Celsius vs. Fahrenheit
Fahrenheit and Celsius are two common ways to measure temperature. There is a 32Â°C difference between both systems, or equally, one degree in Fahrenheit is equivalent to only 5/9 degrees of Celsius . Both were developed by different scientists, and Fahrenheit is now only used in the United States. The freezing and boiling points of both are noted at different numerical temperatures.
The Celsius temperature scale was named after astronomer Anders Celsius in the mid 1700s. Celsius temperatures are noted by adding a capital C at the end of the measurement, indicating the unit of temperature measurement being used. The scale originated around the idea that water freezes at 0Â° C and boiling occurs at 100Â°C. Celsius is the (almost) universally accepted temperature measurement scale in the world today and the only time Celsius is not used is when another scale known as the Kelvin system is used for scientific purposes. Because Celsius is widely accepted in most of the world, sometimes measurements are just stated as a degree without the Celsius notation following the degree symbol. Older science books will also call degrees Celsius degrees Centigrade.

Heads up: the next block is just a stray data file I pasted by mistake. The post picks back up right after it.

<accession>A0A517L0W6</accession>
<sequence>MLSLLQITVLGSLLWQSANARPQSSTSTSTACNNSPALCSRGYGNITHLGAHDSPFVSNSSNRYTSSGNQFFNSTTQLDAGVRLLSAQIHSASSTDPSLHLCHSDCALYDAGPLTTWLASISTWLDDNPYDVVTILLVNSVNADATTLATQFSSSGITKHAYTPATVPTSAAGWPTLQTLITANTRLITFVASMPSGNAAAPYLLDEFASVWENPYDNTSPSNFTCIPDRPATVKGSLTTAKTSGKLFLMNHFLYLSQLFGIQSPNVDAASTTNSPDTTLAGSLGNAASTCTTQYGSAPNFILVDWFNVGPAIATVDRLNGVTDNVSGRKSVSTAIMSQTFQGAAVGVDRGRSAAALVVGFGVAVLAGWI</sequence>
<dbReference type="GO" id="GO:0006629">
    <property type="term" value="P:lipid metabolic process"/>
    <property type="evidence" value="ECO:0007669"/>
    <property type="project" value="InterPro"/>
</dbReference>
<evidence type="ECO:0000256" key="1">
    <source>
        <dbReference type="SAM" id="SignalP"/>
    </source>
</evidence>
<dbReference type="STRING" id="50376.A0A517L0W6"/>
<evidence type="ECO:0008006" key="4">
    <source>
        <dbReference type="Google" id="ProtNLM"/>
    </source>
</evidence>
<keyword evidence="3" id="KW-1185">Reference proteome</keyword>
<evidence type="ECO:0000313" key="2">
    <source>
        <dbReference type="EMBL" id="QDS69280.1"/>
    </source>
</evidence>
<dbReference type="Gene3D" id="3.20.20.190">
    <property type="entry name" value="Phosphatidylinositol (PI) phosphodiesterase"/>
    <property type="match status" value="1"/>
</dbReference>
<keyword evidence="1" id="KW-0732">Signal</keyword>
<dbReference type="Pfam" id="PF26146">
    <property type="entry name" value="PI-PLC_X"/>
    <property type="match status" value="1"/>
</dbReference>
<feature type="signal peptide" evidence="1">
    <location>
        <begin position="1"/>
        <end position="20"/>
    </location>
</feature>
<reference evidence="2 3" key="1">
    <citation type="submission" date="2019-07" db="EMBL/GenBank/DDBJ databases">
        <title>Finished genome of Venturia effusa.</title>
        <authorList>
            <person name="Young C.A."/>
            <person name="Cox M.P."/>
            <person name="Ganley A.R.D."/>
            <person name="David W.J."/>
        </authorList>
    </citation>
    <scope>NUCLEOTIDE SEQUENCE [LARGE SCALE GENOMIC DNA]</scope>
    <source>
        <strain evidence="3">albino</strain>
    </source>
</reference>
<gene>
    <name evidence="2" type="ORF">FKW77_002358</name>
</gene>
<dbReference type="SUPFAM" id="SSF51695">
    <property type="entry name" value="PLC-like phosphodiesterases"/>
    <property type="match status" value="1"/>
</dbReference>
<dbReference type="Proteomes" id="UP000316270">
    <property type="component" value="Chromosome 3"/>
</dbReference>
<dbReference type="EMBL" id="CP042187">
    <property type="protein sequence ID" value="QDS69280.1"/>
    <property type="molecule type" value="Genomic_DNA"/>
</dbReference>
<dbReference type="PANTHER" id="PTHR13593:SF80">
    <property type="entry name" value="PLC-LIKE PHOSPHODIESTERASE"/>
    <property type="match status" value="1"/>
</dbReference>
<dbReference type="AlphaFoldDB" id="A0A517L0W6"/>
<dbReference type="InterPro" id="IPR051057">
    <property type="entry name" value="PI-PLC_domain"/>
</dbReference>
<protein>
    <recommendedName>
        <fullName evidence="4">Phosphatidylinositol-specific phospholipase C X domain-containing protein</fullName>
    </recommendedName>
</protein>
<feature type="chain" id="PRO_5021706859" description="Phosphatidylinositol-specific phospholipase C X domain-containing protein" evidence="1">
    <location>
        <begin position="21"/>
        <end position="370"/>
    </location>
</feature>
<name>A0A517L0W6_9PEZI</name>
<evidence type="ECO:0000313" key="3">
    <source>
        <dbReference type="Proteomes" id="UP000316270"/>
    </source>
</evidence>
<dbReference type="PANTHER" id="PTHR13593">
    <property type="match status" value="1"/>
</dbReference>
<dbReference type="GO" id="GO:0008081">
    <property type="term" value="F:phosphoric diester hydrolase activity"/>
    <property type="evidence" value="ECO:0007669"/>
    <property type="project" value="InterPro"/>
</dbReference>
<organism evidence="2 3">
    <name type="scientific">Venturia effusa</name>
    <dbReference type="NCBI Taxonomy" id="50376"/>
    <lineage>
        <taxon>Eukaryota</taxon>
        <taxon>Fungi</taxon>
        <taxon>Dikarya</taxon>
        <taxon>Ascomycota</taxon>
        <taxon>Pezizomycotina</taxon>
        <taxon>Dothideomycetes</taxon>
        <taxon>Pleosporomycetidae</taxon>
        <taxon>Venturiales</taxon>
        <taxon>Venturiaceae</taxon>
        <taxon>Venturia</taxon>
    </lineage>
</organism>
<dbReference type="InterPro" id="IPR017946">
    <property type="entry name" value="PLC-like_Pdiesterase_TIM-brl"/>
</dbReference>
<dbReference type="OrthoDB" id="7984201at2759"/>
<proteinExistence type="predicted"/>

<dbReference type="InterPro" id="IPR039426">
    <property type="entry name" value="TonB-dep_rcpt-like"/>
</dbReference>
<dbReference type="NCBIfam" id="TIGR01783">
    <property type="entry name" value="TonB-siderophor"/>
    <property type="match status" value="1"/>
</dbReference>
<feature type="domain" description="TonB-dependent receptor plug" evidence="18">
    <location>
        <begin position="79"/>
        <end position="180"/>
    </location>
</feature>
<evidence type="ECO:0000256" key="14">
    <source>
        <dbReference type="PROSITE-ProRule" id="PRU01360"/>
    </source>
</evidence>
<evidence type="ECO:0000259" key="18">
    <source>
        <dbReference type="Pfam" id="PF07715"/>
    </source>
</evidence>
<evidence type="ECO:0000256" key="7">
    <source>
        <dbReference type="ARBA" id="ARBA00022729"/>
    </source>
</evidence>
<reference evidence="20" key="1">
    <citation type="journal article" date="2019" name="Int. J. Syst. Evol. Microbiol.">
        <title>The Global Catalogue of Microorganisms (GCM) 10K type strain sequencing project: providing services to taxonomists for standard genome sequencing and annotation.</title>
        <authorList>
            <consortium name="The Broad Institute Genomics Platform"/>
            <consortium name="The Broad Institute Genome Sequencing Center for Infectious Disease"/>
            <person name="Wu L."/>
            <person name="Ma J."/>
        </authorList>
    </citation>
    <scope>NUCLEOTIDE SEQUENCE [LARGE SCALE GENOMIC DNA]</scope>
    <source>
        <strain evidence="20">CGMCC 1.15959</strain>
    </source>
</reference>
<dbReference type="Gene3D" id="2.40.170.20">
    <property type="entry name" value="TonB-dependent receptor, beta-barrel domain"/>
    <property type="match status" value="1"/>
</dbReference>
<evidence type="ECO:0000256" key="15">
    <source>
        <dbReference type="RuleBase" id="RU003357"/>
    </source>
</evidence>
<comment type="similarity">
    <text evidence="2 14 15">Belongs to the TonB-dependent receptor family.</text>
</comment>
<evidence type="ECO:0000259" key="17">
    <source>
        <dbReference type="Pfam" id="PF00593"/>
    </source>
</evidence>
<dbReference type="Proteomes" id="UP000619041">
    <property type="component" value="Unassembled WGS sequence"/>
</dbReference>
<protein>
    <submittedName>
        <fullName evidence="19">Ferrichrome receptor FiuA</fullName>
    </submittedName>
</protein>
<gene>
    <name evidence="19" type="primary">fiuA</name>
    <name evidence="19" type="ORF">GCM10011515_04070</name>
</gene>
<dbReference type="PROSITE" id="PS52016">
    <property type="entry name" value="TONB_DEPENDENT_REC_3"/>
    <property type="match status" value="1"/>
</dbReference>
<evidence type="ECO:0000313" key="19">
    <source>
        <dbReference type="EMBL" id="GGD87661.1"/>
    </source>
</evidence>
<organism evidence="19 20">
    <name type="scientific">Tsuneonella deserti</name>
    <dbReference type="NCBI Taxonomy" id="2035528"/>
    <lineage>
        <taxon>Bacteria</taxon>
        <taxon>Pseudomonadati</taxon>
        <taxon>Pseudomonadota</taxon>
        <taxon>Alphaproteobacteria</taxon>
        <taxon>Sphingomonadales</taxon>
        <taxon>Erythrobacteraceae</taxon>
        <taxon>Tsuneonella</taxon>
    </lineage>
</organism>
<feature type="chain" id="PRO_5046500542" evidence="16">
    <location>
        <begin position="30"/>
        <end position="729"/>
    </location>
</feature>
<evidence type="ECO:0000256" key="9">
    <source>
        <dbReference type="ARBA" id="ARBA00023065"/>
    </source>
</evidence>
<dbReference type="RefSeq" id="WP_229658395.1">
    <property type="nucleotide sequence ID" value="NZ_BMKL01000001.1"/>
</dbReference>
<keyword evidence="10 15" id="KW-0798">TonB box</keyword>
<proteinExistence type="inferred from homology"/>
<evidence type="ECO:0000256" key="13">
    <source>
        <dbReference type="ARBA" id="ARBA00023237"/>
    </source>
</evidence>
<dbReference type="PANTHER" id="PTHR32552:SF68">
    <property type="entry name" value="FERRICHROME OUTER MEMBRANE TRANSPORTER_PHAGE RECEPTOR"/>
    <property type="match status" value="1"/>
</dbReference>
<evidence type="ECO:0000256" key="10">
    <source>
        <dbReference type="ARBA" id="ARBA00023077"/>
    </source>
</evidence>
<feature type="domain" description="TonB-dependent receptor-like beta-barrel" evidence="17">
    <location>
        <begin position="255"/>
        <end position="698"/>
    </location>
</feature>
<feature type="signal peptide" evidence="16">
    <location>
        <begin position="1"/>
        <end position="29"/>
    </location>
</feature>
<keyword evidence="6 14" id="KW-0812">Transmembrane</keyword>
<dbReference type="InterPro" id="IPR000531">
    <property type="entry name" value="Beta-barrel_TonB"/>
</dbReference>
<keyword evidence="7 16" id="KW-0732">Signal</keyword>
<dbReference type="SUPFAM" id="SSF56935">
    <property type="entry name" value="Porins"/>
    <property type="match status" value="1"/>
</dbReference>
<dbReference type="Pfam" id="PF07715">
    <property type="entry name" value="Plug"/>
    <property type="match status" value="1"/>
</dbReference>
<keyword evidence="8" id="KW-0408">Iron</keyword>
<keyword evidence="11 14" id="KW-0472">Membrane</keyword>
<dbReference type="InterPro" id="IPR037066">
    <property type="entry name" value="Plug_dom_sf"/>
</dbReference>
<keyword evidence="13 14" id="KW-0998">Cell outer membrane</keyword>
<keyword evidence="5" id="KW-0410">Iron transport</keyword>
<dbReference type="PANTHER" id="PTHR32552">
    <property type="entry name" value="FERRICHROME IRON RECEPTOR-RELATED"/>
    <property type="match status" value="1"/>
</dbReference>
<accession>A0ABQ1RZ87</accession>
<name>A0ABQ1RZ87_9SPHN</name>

Fahrenheit is a temperature scale that is primarily used in the United States. When indicating a temperature that is in Fahrenheit, a capital F is placed behind the degree symbol. This temperature scale is based around the idea that the freezing temperature begins at 32Â° F, and anything that is less than 32Â°F is below freezing. The scale also defines the boiling point to be 212Â° F, i.e 212Â° F is the temperature water in a pot boils at.
The Fahrenheit system was created in 1724 by a physicist named Daniel Gabriel Fahrenheit, and he created the system based on the previous work of another scientist that fixed the idea that water boils at 60Â° and brine at 0Â°. The Fahrenheit temperature system is primarily used in the United States today and was widely used throughout Europe up until the 1960s.
1. Fahrenheit and Celsius are two common temperature measurement scales. Fahrenheit is noted with a Â°F and Celsius with a Â°C.
2. Freezing point is 32Â°F in Fahrenheit and 0Â°C in Celsius, while boiling point is 212Â°F in Fahrenheit and 100Â°C in Celsius.
3. The difference between Fahrenheit and Celsius is 5/9 of a degree and the 32 degrees different in freezing points for the two temperature measurements.
4. Celsius is the more widely accepted method of measurement, Fahrenheit is only used in the United States and some of its territories. The only time Celsius is not used in other countries is when scientists use the Kelvin measurement system.
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